Section 36 of the Law Enforcement (Powers and Responsibilities) Act 2002 give the police in NSW the power to conduct a vehicle search even when they do not have consent or a warrant. Under this legislation, a police officer in NSW can stop, search and seize material from a vehicle without a search warrant if they have “reasonable grounds” to suspect that the vehicle was used during the commission of a criminal offence. Additionally, this authority to search extends to circumstances when the police reasonably suspect that a vehicle contains:
- prohibited drugs;
- stolen or unlawfully obtained property;
- evidence of a criminal offence;
- a dangerous article used in connection with a criminal offence (when the vehicle is in a public place or school grounds); or
- there is a serious risk to public safety when the vehicle is in a public place or on school grounds.
Under section 148 of the Law Enforcement (Powers & Responsibilities) Act, a police officer can use a sniffer dog without a warrant to determine whether there are drugs in a vehicle. If a sniffer dog signals the potential presence of drugs in a vehicle, this is considered reasonable grounds for a lawful search.
What Are Reasonable Grounds?
The NSW Court of Criminal Appeal clarified the meaning of “reasonable suspicion” in R v Rondo . In that case, Justice Spigelman stated that a “reasonable suspicion” is more than a “mere possibility”. All of the circumstances should be enough to create an apprehension in the mind of a reasonable person that some criminal activity has occurred. There must be some factual basis for this suspicion, even if the material itself would be inadmissible as evidence in a court.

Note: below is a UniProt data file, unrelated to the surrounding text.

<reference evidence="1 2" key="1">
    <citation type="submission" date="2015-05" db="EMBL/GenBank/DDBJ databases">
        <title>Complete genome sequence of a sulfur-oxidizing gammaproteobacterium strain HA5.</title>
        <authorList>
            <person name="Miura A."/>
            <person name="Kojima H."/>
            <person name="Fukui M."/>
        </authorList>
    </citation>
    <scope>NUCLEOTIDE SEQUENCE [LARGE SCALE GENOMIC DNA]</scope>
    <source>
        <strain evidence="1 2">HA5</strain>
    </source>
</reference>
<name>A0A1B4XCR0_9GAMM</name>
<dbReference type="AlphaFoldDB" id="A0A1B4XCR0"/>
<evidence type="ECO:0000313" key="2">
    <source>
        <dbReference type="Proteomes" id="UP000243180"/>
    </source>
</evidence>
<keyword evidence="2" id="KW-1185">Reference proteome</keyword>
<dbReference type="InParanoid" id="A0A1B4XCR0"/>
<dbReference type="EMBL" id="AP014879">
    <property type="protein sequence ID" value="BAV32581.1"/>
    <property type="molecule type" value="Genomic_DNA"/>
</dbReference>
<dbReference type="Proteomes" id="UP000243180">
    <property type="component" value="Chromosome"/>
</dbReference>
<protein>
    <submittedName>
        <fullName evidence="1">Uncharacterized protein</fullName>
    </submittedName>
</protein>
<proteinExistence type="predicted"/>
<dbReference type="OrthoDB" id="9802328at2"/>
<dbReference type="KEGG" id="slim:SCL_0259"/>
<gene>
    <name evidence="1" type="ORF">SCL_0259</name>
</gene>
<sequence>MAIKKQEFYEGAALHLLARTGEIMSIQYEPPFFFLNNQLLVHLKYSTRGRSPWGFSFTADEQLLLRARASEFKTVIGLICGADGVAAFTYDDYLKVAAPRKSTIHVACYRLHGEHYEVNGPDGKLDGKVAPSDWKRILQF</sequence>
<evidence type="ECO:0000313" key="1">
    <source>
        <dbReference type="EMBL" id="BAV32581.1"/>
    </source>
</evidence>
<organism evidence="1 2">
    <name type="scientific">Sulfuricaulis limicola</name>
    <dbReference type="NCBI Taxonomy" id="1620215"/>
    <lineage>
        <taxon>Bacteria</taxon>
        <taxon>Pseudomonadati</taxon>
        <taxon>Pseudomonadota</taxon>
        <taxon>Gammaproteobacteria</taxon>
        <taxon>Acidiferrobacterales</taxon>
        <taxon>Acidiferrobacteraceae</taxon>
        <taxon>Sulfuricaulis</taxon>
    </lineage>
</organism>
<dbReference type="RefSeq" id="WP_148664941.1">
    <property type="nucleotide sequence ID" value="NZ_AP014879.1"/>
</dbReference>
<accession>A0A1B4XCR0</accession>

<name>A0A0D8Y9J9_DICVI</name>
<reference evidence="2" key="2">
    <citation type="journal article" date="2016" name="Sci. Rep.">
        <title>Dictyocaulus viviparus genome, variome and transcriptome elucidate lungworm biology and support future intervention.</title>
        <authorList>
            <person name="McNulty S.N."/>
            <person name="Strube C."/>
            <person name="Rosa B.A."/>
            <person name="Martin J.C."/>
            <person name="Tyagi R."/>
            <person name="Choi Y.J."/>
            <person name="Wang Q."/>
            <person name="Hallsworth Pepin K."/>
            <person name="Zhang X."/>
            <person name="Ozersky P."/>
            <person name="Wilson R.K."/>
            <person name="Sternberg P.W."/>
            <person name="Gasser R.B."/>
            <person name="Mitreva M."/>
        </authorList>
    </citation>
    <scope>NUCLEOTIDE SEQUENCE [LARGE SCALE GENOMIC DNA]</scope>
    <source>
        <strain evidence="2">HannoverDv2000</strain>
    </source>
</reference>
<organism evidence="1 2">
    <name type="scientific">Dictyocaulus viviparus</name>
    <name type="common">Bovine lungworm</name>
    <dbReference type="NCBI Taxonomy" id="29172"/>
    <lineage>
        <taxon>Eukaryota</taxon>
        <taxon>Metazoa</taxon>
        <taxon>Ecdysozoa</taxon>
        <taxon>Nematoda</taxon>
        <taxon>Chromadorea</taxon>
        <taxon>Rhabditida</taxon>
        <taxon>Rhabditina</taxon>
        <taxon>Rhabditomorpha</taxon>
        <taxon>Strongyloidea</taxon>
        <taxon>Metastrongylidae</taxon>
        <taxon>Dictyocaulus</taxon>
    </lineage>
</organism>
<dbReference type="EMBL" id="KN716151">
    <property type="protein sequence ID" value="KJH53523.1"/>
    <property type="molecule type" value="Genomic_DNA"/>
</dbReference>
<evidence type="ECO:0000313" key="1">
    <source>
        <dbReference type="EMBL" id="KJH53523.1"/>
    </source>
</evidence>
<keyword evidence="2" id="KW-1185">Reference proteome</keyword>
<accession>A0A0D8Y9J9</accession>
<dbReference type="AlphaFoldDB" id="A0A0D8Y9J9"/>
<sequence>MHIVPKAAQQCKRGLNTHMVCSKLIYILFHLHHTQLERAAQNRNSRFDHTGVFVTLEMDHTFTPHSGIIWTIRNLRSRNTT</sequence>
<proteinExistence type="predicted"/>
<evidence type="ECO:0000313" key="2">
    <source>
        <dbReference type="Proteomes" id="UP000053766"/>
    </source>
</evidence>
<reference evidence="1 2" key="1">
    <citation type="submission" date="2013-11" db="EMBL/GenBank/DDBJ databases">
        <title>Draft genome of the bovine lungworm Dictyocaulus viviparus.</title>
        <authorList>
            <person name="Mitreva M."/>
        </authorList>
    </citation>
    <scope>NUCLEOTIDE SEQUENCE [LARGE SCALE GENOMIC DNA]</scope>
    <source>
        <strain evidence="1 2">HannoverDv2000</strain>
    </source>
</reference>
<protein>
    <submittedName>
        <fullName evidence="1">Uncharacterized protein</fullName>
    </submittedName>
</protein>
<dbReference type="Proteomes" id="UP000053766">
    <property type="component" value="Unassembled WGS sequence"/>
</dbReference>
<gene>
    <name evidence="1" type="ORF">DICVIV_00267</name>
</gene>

When the police do not have a warrant, consent, or reasonable grounds for a vehicle search, then any evidence discovered has been unlawfully obtained. However, this does not automatically mean that the evidence is inadmissible in court.
Under section 138 of the Evidence Act 1995, a court in New South Wales has discretion to admit improperly obtained evidence when the desirability of admitting the evidence prevails over the undesirability of condoning the unlawful search. When considering the admissibility of the evidence, the court may take into account the following:
- the probative value of the evidence;
- its importance to the criminal proceeding;
- the type of offence that is being charged;
- the gravity and deliberateness of the police’s impropriety;
- whether the impropriety was a violation of the International Covenant on Civil and Political Rights;
- the relative difficulty of obtaining the evidence through lawful means; and
- whether any proceeding (such as a police disciplinary hearing or court case) has investigated or is likely to investigate the impropriety.
Often, despite the evidence being unlawfully obtained, a court in NSW will still allow this evidence to be used in criminal proceedings.
Do you have any questions about the information outlined above? Please contact Go To Court Lawyers on 1300 636 846 for advice on this or any legal matter.